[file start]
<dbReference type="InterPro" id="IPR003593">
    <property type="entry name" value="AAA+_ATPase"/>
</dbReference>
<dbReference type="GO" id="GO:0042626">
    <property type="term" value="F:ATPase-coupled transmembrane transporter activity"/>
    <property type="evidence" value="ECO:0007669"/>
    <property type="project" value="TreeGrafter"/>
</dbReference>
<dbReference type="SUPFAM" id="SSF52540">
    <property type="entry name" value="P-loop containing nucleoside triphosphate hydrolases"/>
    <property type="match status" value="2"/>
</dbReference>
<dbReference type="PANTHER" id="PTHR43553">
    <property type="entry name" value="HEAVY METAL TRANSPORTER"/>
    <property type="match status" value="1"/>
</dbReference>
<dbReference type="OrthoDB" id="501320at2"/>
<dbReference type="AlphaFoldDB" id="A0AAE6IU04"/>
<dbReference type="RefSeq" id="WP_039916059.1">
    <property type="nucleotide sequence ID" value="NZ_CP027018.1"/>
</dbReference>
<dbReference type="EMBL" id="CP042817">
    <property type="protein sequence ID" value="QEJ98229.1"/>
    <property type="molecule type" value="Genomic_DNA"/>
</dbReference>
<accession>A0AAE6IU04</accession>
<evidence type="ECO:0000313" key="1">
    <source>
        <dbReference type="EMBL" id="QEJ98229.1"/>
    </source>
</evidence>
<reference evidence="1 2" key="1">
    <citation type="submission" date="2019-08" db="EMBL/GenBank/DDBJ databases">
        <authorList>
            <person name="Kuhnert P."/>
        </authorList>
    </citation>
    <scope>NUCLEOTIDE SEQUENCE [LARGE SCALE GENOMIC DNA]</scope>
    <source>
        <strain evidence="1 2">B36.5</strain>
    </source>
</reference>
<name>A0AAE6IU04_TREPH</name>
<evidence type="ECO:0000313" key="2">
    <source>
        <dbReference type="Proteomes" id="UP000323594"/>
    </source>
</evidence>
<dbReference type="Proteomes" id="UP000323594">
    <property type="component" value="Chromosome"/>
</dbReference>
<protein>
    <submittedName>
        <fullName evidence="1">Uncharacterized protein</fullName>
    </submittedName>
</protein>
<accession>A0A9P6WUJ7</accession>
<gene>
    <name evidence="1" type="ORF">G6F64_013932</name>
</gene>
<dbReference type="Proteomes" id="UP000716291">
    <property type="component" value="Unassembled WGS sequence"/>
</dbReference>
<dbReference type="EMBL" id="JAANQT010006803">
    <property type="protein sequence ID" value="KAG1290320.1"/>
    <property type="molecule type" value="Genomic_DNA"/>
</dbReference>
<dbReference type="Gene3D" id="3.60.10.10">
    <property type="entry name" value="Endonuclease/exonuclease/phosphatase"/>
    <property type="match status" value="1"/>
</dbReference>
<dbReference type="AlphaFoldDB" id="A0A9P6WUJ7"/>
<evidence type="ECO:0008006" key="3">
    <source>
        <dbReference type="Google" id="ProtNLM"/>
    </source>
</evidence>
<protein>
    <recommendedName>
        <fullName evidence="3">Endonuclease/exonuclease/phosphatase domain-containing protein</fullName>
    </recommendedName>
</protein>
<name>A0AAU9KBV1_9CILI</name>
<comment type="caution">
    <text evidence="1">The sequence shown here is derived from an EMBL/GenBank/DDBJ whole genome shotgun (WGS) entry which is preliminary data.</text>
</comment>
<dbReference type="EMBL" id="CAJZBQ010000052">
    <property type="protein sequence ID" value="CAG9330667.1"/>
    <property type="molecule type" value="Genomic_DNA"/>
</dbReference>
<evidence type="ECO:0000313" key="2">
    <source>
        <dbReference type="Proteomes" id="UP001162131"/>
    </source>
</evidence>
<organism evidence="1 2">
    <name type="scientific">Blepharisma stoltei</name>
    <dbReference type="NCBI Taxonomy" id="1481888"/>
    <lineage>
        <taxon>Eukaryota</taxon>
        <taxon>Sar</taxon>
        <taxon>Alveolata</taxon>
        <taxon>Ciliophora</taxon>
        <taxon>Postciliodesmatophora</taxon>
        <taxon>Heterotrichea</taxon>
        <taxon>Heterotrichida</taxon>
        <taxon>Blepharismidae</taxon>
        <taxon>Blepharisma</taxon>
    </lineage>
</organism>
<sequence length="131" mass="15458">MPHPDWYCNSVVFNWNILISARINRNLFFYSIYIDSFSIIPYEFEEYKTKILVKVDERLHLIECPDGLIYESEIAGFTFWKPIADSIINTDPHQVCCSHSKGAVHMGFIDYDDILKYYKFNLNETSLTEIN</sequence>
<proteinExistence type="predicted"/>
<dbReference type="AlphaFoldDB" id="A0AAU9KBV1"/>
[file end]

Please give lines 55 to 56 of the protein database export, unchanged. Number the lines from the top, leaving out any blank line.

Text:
    </submittedName>
</protein>